The vintage Easter memories get a little tarnished as the years rolled by.
Some holidays were just so-so, others memorable for last times gathered with loved ones. My mom and I made an impromptu trip to Toronto to visit my grandmother and aunt for Easter 1985. It was totally a surprise when we arrived on Good Friday mid-day. I went to church services at the end of street with my grandmother. My aunt sneaked out to the store on Saturday and bought fixin’s for Easter baskets for all four of us. It was the last Easter we would ever spend together.
In 1986 I started a massive landscaping project in the front and back yard … it took me the entire Summer beginning on Easter Sunday, which found me knee-deep in clay trying to yank out old, overgrown bushes and small trees in the front garden. My neighbor, a Southern gentleman, returned home from church services and came over with his big axe and finished off the big roots, which I could not tackle. Over the course of the Summer, I enlarged the perimeter garden in the back, lugging home 40-pound bags of soil, 8-foot landscape ties and bags upon bags of bark. It was an exhausting effort and it wore me out and broke the springs on my AMC Pacer.
In 1997, one of my coworkers made extraordinary-looking (and tasting) Easter chocolates. She did made-to-order novelties and her specialty were huge pastel chocolate suckers shaped like bunnies or chicks, which she sealed with cellophane and adorned with a matching bow. She parlayed this creativity into quite a business for Easter and most holidays. Those suckers were so darn cute but I had no kids or relatives that I could buy them for. However, there were two cute little boys that lived at the top of the street and I passed their house on my way home from the bus stop each day. They were just a year apart in age, and not yet in school, or on half-days, and every night when I passed them, they’d wave and shout “Hi Miss Linda” and I’d wave back and respond “Hi ya guys”. This went on most every day in good weather, so I decided to get two of those big suckers for my admirers.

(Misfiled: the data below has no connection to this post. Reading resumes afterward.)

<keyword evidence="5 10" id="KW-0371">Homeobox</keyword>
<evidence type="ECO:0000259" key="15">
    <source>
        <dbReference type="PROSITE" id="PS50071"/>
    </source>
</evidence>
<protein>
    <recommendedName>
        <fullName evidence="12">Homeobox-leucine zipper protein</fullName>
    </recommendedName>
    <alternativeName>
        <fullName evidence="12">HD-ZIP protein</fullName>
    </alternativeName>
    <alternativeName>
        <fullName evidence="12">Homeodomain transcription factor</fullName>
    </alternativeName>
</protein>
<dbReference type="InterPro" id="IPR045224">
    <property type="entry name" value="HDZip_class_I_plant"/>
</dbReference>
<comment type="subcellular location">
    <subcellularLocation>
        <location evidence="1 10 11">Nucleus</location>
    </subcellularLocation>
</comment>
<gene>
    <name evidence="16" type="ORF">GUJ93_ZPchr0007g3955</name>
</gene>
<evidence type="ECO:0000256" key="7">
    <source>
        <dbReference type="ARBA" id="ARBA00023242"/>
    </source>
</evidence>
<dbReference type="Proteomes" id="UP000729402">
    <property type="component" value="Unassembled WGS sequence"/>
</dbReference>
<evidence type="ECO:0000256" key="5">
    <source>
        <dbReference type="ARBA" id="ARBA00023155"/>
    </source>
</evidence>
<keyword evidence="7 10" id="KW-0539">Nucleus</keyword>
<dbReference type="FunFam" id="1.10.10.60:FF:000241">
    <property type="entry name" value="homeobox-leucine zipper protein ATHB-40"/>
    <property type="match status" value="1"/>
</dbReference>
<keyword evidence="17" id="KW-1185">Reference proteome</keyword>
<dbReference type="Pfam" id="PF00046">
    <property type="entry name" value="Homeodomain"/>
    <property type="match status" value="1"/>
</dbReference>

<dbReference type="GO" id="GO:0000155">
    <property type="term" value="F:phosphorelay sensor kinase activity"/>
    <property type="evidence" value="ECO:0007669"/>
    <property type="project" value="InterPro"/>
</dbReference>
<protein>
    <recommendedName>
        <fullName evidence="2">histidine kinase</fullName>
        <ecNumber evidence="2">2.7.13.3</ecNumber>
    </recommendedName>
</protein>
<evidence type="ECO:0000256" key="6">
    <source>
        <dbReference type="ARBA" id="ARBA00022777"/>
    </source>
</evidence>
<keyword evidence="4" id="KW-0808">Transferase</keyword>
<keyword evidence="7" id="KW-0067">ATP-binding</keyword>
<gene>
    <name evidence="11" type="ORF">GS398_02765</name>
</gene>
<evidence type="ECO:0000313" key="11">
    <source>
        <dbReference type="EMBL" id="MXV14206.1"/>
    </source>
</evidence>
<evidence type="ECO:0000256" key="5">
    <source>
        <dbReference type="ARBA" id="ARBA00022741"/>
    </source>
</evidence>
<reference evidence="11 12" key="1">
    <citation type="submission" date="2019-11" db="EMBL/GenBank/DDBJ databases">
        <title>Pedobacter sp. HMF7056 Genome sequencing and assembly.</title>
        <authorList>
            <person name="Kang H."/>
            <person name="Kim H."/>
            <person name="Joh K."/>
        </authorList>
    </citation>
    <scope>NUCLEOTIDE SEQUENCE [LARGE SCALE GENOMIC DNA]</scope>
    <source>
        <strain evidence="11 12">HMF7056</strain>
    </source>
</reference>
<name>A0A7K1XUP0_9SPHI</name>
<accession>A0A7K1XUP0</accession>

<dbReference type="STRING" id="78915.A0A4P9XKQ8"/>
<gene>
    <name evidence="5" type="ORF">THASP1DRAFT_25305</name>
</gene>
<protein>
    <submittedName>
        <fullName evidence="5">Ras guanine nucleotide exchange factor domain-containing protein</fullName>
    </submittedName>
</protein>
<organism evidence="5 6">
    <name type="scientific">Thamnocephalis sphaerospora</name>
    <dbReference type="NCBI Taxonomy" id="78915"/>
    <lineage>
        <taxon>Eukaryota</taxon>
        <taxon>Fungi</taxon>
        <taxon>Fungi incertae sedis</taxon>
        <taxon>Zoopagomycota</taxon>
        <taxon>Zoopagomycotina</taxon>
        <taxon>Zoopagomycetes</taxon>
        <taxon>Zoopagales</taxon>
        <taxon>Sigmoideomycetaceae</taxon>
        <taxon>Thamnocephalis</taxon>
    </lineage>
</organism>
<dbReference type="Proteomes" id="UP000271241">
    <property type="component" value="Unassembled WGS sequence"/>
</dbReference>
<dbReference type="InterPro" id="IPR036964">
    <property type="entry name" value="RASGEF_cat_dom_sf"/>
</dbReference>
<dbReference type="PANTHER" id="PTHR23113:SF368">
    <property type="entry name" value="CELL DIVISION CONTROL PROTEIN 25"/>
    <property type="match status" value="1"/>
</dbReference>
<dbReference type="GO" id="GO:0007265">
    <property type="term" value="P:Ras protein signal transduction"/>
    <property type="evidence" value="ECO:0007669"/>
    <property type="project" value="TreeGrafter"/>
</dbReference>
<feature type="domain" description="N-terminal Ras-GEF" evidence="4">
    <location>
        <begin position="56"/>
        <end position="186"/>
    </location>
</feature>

Well, I stopped that day and tendered my treats and got big thank yous and hugs as well. They wanted me to go inside and see their rooms, and their trucks and assorted treasures, which I did. As the only grandchildren in the family they were so spoiled, with toys spilling out of toy boxes and teddy bears lined up along shelves in each of their rooms. I remarked that I’d been collecting teddy bears for years and also had them on a shelf, a dresser and chest of drawers, and that those teddy bears threatened to overtake my room if I let them. Well, their mom laughed at that comment. A few days later, on Easter Saturday morning, I opened the door after hearing a rather timid knock on the screen door. I saw a pair of towheads standing there with huge grins on their faces. One of the little boys thrust out a gift bag to me and said “Happy Easter Linda” then they both ran as fast as their short legs could carry them to where their mom was waiting at the end of the driveway. I peeked in and saw a little brown teddy bear in a pink rabbit costume. I went out the front door, gave that bear a little hug and said “I love it – thank you so much” … well, they were all gleeful then and went skipping down the street, ten paces ahead of their mom.